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NBA Daily: Jimmy Butler, The Difference-Maker In Minnesota

The arrival of Jimmy Butler has turned the Minnesota Timberwolves into a team to watch out for, and Tom Thibodeau knows why.

Ben Nadeau

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Through half a season, Jimmy Butler has been exactly what the Minnesota Timberwolves needed — and more.

If the Timberwolves match their current pace — 26-16 and out in front in the Northwest Division — then the franchise will notch their first 50-win season since 2003-04. Beyond making the Western Conference Finals, it was also the last time Minnesota made the postseason at all, anchored by Kevin Garnett’s monstrous, MVP-winning campaign. That season, Garnett tallied a remarkable 24.2 points, 13.9 rebounds and 2.2 blocks per game — all averages that now stand as his career-highs after 21 years in the NBA.

Today, those are lofty shoes for any superstar to step into, but head coach Tom Thibodeau hasn’t been shy about praising his new franchise centerpiece.

“[Jimmy Butler has] played unbelievable, he’s playing at an MVP-level and he’s changed everything for us,” Thibodeau said. “Like his drive, it’s not really what he’s saying, it’s what he’s doing. And for me, it’s just watching his growth. He’s a perennial All-Star, All-NBA, an Olympian, all those things, but the biggest area of growth has been his leadership.

“I think the mark of a great player is not only to do great things himself but to also bring the best out of all his teammates and he’s done that.”

At 28 years old, Butler is averaging 21.5 points, 5.4 rebounds, 5.1 assists and 1.9 steals over a staggering 36.9 minutes per game. As the franchise’s new grizzled veteran, Butler had been tasked with reversing the fate of a Timberwolves’ roster that ranked 26th in 2016-17 for defensive efficiency at 109.1. After shipping off Ricky Rubio for a single first-round selection, signing prominent free agents Jeff Teague and Taj Gibson and trading Zach LaVine and Kris Dunn for Butler last summer, Minnesota had an entirely new identity to shape around the remaining pieces.

Karl-Anthony Towns and Andrew Wiggins were two of those teammates, and both are essential to Minnesota’s quest toward permanent revival. Towns and Wiggins, both 22 years of age, were back-to-back No. 1 overall picks and Rookie of the Year winners in consecutive seasons — but despite some significant individual achievements, the duo has come up empty-handed in terms of team success thus far.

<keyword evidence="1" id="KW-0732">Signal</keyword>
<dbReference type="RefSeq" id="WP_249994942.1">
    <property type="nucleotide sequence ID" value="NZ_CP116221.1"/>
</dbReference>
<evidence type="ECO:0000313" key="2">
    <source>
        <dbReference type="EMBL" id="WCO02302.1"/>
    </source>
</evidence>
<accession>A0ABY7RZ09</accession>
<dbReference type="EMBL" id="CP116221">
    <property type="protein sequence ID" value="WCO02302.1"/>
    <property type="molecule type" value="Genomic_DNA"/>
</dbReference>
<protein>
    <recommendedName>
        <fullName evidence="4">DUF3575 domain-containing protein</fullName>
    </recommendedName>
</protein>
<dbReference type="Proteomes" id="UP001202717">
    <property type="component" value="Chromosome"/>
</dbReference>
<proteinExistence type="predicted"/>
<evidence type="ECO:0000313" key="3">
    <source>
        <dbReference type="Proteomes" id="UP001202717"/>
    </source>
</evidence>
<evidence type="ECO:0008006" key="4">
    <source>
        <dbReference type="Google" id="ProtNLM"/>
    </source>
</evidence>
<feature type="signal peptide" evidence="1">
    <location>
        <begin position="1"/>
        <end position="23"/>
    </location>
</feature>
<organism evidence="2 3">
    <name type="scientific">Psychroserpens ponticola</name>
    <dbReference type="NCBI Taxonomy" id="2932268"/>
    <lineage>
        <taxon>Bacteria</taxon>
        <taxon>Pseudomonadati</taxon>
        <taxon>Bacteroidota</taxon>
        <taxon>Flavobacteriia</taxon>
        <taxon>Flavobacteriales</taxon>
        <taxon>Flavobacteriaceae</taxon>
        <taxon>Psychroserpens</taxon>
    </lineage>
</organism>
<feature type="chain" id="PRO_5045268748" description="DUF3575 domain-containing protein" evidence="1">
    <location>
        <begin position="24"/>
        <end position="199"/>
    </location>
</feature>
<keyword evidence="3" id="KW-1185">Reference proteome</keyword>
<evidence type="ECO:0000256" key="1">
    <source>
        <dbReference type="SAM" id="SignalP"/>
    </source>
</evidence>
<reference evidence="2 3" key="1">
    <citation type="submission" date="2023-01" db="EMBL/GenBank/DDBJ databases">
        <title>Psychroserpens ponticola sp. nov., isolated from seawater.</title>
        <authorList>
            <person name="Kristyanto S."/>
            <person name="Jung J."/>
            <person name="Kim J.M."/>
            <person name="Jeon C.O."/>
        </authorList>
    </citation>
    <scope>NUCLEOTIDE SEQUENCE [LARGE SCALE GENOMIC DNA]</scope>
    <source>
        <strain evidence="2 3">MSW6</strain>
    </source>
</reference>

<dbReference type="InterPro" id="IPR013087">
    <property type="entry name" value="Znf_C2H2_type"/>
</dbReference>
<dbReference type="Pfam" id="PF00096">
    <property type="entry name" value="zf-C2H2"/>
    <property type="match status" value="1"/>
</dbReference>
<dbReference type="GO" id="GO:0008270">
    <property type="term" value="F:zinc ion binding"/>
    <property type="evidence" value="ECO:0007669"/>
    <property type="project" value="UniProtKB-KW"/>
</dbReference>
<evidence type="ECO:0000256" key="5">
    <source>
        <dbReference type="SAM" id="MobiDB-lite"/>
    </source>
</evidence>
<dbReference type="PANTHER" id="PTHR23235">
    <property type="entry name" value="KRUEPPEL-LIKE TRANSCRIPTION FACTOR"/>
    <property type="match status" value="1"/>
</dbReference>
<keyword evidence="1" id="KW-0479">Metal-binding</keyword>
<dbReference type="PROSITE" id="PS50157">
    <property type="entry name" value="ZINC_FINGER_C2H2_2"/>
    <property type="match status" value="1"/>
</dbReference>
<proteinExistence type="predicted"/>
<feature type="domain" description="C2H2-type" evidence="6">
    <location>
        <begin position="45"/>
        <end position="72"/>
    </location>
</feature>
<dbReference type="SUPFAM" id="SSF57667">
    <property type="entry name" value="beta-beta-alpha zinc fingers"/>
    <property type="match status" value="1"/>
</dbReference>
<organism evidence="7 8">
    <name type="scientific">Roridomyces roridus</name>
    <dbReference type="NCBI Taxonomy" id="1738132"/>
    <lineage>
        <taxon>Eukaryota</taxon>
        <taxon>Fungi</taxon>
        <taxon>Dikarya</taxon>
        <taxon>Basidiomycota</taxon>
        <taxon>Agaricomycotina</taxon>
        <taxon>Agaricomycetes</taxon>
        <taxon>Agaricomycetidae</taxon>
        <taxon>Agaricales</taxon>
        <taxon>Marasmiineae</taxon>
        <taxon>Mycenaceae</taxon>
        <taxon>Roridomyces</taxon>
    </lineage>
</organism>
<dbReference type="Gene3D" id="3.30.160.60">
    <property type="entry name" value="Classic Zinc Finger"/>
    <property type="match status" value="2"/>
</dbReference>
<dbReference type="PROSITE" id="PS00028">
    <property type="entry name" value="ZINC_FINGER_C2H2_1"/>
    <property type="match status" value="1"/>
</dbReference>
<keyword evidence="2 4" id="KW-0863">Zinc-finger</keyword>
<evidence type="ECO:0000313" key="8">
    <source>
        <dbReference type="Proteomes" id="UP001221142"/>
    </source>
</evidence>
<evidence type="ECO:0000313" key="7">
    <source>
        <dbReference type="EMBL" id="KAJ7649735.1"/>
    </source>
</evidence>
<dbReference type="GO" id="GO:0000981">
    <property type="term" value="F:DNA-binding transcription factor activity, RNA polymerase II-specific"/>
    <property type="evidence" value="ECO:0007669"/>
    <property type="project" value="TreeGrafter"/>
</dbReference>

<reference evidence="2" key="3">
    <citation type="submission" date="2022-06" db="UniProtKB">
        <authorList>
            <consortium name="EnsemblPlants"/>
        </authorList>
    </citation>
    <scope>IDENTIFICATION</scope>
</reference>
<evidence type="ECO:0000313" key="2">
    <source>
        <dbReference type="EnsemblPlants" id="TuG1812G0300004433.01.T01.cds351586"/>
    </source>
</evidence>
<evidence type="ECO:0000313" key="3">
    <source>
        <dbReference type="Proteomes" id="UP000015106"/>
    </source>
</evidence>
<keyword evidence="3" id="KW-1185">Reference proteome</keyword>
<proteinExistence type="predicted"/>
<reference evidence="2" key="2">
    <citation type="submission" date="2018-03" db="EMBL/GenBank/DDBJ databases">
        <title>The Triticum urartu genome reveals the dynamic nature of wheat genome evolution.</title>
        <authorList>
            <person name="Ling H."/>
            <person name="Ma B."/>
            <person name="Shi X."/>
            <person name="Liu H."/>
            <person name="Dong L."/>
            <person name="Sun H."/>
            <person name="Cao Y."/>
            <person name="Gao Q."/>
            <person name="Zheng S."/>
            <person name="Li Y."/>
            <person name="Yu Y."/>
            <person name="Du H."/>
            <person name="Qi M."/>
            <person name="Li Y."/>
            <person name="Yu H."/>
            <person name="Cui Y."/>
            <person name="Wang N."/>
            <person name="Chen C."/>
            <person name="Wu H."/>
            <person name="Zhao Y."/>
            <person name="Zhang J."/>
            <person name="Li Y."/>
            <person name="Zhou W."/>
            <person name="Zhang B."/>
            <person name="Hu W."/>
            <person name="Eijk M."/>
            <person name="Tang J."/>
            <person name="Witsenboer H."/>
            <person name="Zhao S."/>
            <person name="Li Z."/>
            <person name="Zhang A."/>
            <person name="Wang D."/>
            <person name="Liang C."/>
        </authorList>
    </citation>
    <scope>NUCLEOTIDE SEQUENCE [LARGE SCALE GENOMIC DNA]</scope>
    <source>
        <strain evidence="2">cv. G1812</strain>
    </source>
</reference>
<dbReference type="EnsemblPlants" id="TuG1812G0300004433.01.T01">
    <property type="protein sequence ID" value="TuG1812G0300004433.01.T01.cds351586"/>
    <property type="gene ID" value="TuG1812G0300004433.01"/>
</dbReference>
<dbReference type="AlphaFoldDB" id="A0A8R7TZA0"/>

For Towns and Wiggins, Butler’s much-needed arrival meant giving up some touches on the offensive end, but for a team that is already just five wins behind their total from last season, the trade-off appears to have been well worth it.

“I think whatever your situation is, you have to make the most of it. I think the most important thing is getting the playing time,” Thibodeau said. “In Chicago, we had Jimmy Butler, we had a 60-win team, so he didn’t play a lot and he came in the lockout season — so no practice, no summer league — but he still found his way. And so for Karl and Andrew, it’s a lot different — it was a team that wasn’t very good, so they were able to play through their mistakes and learn that way.

“Now as the team has gotten better — and Butler has done so many amazing things for us, just to change our organization — I think they’re sacrificing some of their individual statistics but their contributions to winning are far greater this year than they were last year.”

As usual, Thibodeau is correct.

Both players are averaging about five points less than they did last season, but with their summer acquisitions, the overall results have been positive. The Timberwolves are 7th in scoring (108.4), 5th in field goal percentage (47.5 percent) and 4th in offensive rating (110.2), in some cases only trailing a group of the NBA’s perennial contenders. The defensive side of things is where Minnesota has struggled, and the franchise carries a middling 19th-rated defensive efficiency of 106.8, slotted in around many non-playoff teams. As Thibodeau said recently, “Play to your strengths, cover up your weaknesses.” The unit has improved in recent weeks — plus, they rank 3rd in steals per game at 8.9 — but it’s still not enough to inspire confidence against conference powerhouses like the Golden State Warriors or Houston Rockets quite yet.